You might be tempted to save up flashbacks and back story that you did not include in the beginning for the middle of the book. However, even though this is a better place for them, it is important to make sure they don’t take over the middle. The motion of the book should still be forward. Information that is not part of the present should be introduced sparingly and only when it is crucial for characterization or supplying information that is essential for the story to make sense.
Sometimes, allowing a character to ramble or following a seemingly unrelated subplot can result in a revelation that adds to the main story arc. Therefore, the middle of your novel doesn’t have to be rigid. Rather, make sure that any departure from the main conflicts and storyline productively adds to these elements of your novel.
As the middle section draws to a close, all the threads begin to come together for the final part of the book:
3: How to write a satisfying story ending
Learning how to write a novel means paying equal attention to beginnings, middles and endings. An ending usually (though not always) resolves the plot’s central tensions and all the loose ends of the novel.
If you’re writing a series, you might leave many things unresolved. In a series, leave some things unresolved to make the reader want to read the next installment.
You can also leave elements unresolved in a standalone novel, however. One of the boldest examples of a novel that does this is Donna Tartt’s The Little Friend. Tartt leaves the answer to the main mystery of the story ambiguous. Some readers who made it to the end of this very long novel only to discover that the murderer is never actually revealed reacted with frustration. Others felt that Tartt had successfully brought a measure of uncertainty that is common in life but rare in fiction to her novel. Be aware that yourun a risk of courting frustration if you subvert reader expectations in this way.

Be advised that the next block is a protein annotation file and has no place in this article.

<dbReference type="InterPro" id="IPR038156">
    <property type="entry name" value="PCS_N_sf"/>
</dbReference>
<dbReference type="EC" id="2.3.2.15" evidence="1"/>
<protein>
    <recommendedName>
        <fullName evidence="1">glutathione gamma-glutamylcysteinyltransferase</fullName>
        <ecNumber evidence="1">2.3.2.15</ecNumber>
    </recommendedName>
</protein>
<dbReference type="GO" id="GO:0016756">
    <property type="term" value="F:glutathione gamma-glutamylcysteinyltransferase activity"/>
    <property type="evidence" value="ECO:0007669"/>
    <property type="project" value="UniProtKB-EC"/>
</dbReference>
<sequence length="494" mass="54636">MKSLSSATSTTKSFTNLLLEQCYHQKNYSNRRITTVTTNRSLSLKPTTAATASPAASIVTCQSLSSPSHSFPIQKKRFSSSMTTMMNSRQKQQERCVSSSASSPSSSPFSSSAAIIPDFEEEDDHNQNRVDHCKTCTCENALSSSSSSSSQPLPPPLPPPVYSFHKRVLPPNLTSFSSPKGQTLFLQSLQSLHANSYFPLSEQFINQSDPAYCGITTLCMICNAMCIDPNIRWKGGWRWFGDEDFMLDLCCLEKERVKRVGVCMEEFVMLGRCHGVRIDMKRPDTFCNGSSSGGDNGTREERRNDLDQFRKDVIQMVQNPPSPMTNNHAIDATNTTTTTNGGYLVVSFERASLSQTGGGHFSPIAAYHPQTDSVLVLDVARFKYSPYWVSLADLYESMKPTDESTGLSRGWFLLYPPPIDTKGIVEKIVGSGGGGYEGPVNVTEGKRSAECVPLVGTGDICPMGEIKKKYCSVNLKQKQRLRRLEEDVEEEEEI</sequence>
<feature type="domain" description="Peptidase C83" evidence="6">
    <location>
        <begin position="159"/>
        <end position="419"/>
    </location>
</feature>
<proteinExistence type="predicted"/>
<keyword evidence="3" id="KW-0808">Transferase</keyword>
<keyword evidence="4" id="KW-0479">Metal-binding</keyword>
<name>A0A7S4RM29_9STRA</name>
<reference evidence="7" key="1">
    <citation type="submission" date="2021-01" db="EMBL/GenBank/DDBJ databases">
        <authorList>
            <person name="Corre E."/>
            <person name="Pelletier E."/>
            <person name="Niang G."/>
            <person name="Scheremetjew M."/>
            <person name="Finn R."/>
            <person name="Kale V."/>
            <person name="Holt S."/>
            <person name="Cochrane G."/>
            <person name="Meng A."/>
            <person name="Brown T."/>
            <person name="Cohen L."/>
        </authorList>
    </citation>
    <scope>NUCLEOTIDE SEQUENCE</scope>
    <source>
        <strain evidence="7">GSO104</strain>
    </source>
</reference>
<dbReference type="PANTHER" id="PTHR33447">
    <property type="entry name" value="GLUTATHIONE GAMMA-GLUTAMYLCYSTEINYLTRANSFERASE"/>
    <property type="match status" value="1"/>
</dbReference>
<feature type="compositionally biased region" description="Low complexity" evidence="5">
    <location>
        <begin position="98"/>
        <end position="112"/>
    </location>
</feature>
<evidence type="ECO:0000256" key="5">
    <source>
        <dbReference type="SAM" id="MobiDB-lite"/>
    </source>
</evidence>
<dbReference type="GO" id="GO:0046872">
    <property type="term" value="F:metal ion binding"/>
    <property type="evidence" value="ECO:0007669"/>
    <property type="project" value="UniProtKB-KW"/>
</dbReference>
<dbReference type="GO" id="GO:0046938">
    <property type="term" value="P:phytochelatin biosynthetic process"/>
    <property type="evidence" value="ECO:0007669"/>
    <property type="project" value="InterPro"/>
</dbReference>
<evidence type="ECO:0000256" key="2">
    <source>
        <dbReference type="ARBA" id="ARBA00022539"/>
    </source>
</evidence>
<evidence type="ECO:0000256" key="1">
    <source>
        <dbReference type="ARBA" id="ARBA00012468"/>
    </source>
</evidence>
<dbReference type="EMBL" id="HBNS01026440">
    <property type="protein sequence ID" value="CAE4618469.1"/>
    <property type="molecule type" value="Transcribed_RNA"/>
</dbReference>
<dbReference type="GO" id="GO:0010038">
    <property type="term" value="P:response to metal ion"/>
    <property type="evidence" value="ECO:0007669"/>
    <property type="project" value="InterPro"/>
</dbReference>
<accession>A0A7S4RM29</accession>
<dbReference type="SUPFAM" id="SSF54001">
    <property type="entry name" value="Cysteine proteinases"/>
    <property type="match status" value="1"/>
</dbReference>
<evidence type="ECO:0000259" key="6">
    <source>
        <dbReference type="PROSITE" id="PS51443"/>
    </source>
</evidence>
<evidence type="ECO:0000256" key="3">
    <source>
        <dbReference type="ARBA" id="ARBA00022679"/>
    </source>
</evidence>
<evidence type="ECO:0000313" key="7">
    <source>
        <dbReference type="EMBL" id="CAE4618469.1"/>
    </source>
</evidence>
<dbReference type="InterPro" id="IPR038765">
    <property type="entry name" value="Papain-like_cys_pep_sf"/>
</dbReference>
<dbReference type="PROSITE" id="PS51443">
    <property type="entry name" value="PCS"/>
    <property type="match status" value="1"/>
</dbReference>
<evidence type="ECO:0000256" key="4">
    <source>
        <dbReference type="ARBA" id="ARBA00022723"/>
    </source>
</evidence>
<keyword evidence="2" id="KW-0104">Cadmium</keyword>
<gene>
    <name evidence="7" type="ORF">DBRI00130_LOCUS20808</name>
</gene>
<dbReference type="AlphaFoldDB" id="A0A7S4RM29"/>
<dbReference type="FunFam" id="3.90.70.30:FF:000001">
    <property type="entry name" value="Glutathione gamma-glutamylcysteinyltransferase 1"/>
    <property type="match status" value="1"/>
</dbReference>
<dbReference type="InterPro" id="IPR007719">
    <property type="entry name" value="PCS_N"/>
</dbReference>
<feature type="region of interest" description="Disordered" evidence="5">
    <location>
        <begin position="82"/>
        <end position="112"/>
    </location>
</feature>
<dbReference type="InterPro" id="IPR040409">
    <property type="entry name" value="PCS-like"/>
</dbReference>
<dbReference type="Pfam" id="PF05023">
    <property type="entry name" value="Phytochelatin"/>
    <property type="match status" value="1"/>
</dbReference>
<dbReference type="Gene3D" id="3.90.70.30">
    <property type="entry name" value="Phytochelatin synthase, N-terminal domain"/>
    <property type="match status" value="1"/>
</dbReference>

Also keep in mind that in a straight genre novel, such a subversion is less likely to work. Tartt’s novel was first and foremost literary fiction. The resolution of the murder that haunts the book throughout is not necessarily the main point of the book, but had it been a work of genre mystery fiction, the ending may have felt more like a cheat.
One of the greatest errors a writer can make with the ending is resolving the story by introducing new information or through a deus ex machina. Anything that is key in resolving the story must be introduced earlier in the story. Resist any temptation to use a sudden miraculous occurence or plot device that comes out of nowhere to wrap things up. For example, if a gun is trained on the protagonist and suddenly the antagonist is thrown off his feet and the protagonist escapes due to an earthquake, the reader is likely to find the ending a little too incredible. While certainly such a thing could happen in real life, it is very unlikely.
What may happen in real life is not always satisfying in fiction. Furthermore, readers tend to want endings that arise out of character development and what has come before. By the end of a novel, the main character should also have undergone a change. This change should be shown but not belaboured, and the book itself should end shortly after the resolution of the climax.
Ending your novel: ‘Show, don’t tell’
‘Show, don’t tell’ is advice that definitely applies to the ending. The reader does not want a dry rundown of how each conflict was resolved. Stories shouldn’t end like films where title cards informing the viewer what became of each character.
To learn how to write a novel, you need to develop a good grasp on structure in order to maintain narrative drive throughout. Writing each section of a novel has its own unique challenges. The beginning must be strong enough to get the reader’s attention, the middle must keep the reader engaged for possibly hundreds of pages and the end must satisfy by resolving the plot and showing character change.
Do you want to structure the three parts of your novel successfully? Then go here to start using the helpful Now Novel Story Builder.